How to Manage Pests

UC Pest Management Guidelines

Dry Beans

Cucumber Mosaic

Pathogen: Cucumber mosaic cucumovirus (CMV)

(Reviewed 8/07, updated 8/07)

In this Guideline:


Symptoms of cucumber mosaic in common beans vary considerably and depend on the variety and strain of the virus. Severe symptoms may include dark green blisters and vein banding, interveinal yellowing and leaf distortion that may resemble damage due to the herbicide 2,4-D. Milder symptoms may include a light green to dark green mottle and some green vein banding, and can be confused with those caused by Bean yellow mosaic potyvirus and Bean common mosaic viruses.


Cucumber mosaic cucumovirus has a very wide host range and infects many crop, ornamental, and weed plants. However, only certain strains of Cucumber mosaic cucumovirus infect common beans, and these have been reported to also infect alfalfa, peas, pepper, lima bean, and blackeye. Cucumber mosaic cucumovirus can be seedborne in bean and is transmitted by aphids. It can also overwinter in perennial crops and weed hosts.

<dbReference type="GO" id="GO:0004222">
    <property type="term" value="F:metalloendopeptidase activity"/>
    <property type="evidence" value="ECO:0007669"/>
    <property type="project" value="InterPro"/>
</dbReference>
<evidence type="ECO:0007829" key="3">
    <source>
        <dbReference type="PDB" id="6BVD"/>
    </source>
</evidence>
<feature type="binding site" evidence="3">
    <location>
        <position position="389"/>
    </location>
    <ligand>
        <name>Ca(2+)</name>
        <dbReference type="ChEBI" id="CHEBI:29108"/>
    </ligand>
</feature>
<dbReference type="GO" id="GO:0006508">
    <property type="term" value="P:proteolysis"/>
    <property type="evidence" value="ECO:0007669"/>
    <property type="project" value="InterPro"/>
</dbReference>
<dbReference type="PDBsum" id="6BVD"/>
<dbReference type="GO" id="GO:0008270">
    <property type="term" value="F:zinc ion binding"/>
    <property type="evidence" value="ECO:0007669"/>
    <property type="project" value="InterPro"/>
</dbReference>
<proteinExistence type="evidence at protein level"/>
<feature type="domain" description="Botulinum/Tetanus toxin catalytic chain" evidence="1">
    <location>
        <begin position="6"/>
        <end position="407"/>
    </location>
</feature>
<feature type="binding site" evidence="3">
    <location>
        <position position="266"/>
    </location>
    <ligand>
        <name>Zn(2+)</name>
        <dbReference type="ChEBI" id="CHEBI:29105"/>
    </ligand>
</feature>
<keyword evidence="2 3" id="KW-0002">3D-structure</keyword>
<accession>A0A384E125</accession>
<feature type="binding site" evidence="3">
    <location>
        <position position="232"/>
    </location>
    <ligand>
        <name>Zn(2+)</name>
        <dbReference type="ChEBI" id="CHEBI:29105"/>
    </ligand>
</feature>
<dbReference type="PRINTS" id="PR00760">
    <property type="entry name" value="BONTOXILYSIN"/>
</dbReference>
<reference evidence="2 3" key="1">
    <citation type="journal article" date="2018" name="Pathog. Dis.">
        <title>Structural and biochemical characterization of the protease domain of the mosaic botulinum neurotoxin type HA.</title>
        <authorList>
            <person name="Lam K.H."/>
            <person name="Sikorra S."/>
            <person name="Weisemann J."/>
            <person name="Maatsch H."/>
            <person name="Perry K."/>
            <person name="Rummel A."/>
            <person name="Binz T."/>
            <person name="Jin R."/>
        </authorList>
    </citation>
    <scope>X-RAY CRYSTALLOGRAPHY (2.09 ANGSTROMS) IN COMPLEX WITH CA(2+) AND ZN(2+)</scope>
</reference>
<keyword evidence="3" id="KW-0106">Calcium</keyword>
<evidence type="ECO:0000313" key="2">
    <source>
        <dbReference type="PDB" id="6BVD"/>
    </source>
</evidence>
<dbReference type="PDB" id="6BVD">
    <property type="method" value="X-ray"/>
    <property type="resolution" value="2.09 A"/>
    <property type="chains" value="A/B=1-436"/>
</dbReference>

Because this disease is not very common, it does not warrant the use of control measures. The use of certified seed will help minimize the incidence of seedborne cucumber mosaic. As for Bean yellow mosaic virus, growers may want to avoid growing beans adjacent to alfalfa fields or, in the case of Cucumber mosaic cucumovirus, established pepper fields. There are no Cucumber mosaic cucumovirus resistant varieties, although some varieties are more tolerant than others.


[UC Peer Reviewed]

UC IPM Pest Management Guidelines: Dry Beans
UC ANR Publication 3446


R. M. Davis, Plant Pathology, UC Davis
C. A. Frate, UC Cooperative Extension, Tulare County

Acknowledgment for contributions to Abiotic Disorders:
A. E. Hall, Botany and Plant Sciences, UC Riverside
Acknowledgment for contributions to Diseases/Abiotic Disorders:
S. R. Temple, Plant Sciences, UC Davis
Acknowledgment for contributions to Diseases (viruses):
R. L. Gilbertson, Plant Pathology, UC Davis

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